ARCA offers scholarships for military affiliated CPP reservists and civilians.
Recognizing that culture has moved to the frontline of wars and conflicts, both as collateral damage and as a direct target, ARCA stands with the United Nations Educational, Scientific and Cultural Organization (UNESCO) and with the Archaeological Institute of America (AIA), founded in 1879, and North America’s oldest and largest archaeological organization, in advocating for the preservation of the world’s archaeological heritage during conflict. Likewise believing that unwarranted attacks on culture arouse hostility in local populations, offers adversaries a potent propaganda weapon, and undermines support on the home front and among US military allies, ARCA condemns the intentional targeting of ALL cultural heritage sites during conflict in unequivocal terms.
The U.S. Department of Defense’s Law of War Manual as well as the 1954 Hague Convention for the Protection of Cultural Property in the Event of Armed Conflict and its two subsequent Protocols clearly prohibit the intentional destruction of cultural heritage during armed conflict, unless said historical site has become a military objective and there is no feasible alternative for obtaining a similar military advantage. Despite these obligations, included in international treaties, UN Security resolutions and military regulations, ARCA as a group of civilian observers to the globe’s conflagrations, remains concerned about cultural property protection in host and occupied nations, especially where regional and global conflict or symmetrical and asymmetric warfare are, have, or might place a country’s heritage at risk.
Seventy-six years ago, on 29 December 1943, then General Dwight D. Eisenhower, commander of United States forces in Europe as well as commander of the Allied armed forces, who fully understood the complexities of war, understood the need for protecting culture in times of conflict.
Putting his thoughts and concerns to paper, Eisenhower wrote:
Putting his thoughts to paper, Eisenhower wrote:
To: All Commanders
Today we are fighting in a country which has contributed a great deal to our cultural inheritance, a country rich in monuments which by their creation helped and now in their old age illustrate the growth of the civilization which is ours. We are bound to respect those monuments so far as war allows.
If we have to choose between destroying a famous building and sacrificing our own men, then our men’s lives count infinitely more and the building must go. But the choice is not always so clear-cut as that. In many cases the monuments can be spared without any detriment to operational needs. Nothing can stand against the argument of military necessity. That is an accepted principle. But the phrase “military necessity” is sometimes used where it would be more truthful to speak of military convenience or even of personal convenience. I do not want it to cloak slackness or indifference.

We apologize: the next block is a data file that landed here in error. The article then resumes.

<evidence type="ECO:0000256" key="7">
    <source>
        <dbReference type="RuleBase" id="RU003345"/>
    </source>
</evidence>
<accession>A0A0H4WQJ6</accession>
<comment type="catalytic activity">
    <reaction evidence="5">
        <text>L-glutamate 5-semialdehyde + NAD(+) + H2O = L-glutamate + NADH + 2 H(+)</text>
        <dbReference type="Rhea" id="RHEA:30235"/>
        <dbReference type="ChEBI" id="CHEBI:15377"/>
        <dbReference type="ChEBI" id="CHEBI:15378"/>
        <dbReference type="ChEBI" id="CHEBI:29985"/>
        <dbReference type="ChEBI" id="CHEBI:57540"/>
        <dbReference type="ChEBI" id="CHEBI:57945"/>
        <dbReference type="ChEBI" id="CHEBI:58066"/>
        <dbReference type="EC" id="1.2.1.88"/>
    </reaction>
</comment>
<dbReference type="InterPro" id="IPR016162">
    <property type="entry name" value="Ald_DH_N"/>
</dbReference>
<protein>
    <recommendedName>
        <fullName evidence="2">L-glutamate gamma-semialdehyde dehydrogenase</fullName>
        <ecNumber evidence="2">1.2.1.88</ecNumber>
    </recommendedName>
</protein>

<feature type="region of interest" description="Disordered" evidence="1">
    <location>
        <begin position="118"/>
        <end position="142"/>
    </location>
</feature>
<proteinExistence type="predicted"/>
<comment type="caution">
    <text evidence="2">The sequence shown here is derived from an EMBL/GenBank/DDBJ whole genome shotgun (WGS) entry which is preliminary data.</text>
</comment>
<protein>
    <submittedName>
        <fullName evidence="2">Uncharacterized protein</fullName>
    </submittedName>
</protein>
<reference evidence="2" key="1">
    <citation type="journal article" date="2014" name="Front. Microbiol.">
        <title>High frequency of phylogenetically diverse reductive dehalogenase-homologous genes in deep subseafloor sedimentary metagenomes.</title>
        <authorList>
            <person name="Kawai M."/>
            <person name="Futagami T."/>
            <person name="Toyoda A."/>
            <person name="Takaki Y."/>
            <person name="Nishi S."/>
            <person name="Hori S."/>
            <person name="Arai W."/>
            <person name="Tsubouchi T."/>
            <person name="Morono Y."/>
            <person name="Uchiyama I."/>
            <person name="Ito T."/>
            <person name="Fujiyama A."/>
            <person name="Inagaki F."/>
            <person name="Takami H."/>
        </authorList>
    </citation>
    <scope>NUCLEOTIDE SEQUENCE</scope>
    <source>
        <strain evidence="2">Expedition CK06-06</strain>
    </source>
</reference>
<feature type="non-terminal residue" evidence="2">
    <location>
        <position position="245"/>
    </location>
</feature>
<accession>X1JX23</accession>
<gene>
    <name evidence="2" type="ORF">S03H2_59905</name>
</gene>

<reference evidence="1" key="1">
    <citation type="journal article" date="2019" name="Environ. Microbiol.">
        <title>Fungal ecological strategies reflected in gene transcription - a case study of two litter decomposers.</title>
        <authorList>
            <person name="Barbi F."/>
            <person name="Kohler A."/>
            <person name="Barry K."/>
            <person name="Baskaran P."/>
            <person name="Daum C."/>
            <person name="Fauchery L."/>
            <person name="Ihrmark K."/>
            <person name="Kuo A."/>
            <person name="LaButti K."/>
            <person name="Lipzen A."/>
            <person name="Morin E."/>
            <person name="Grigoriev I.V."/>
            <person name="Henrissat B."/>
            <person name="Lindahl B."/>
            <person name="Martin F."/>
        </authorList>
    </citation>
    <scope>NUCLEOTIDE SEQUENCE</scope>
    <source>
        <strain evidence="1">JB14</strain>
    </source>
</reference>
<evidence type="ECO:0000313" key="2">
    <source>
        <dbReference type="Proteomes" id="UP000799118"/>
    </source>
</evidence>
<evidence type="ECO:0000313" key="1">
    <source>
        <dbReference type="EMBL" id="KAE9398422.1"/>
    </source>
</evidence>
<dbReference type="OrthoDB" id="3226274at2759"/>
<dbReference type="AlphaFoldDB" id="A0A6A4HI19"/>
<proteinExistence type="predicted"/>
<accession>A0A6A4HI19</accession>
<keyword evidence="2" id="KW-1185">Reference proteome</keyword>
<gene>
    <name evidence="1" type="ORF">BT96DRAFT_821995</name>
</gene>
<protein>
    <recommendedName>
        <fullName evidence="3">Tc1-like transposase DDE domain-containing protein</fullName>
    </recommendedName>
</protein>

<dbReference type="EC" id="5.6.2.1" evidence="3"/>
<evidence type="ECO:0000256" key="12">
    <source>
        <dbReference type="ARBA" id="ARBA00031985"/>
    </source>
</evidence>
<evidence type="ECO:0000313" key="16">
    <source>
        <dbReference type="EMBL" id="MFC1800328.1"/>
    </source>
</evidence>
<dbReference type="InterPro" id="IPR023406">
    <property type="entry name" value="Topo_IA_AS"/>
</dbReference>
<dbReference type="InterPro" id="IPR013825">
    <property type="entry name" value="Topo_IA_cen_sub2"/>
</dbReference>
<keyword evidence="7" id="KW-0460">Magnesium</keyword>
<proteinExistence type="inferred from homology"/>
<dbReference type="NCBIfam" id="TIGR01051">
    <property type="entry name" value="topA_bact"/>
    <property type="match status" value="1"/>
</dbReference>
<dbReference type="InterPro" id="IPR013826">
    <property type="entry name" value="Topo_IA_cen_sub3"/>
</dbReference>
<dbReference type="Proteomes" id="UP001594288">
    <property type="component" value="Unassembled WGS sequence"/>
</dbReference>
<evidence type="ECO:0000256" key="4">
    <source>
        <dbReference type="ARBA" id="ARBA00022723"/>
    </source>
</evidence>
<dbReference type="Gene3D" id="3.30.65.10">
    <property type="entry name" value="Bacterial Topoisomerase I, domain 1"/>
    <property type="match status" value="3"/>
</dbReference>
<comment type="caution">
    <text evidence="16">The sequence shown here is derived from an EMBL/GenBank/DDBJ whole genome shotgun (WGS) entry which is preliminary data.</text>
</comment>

It is a responsibility of higher commanders to determine through A.M.G. Officers the locations of historical monuments whether they be immediately ahead of our front lines or in areas occupied by us. This information passed to lower echelons through normal channels places the responsibility of all Commanders of complying with the spirit of this letter.
Dwight D. Eisenhower
General U.S. Army
File: CAD 000.4 (3-25-43) (1), Sec. 2, Security Classified General Correspondence, 1943-July 1949, General Records, Civil Affairs Division, Records of the War Department General and Special Staffs, RG 165.
Understanding that when armed conflict, intentional destruction and looting damage or destroy cultural heritage, peace and security are simultaneously threatened, ARCA began offering a select number of Minerva scholarships to heritage professionals working in the conflict and post conflict countries of Iraq, Syria, Yemen, Libya and Egypt. From 2015 until 2019 these Middle East focused scholarships have provided cost-free training to individuals living and working in specific conflict and post-conflict countries, involved in heritage protection. These scholarships were established under the premise that cultural heritage personnel in at risk source countries, tasked and trained in art crime and cultural property protection, serve to help communities to understand, prevent and mitigate crimes against cultural in their respective homelands.
Extending that advocacy into 2020, and given the recent statements made by US president potentially condoning the targeting of culture in Iran, ARCA has approved two full-tuition scholarships for its Postgraduate Certificate Program in Art Crime and Cultural Heritage Protection to US military personnel or allied civilians working to protect heritage in a military context and co-operating with the civilian authorities to avoid collateral damage of cultural heritage sites from military operations.
Understanding that cultural property protection can be a force multiplier instead of an ethnic or regional divider, by concurrently contributing to international and domestic stability and goodwill, interested civilian and military personnel should write to ARCA for further information on what is needed to qualify and apply at:
Why not help us change the narrative and curb this scourge by de-weaponinzing cultural heritage and by showing respect for the sacrifice of those working in military settings ethically tasked with saving culture, despite the complicating exigencies of conflict.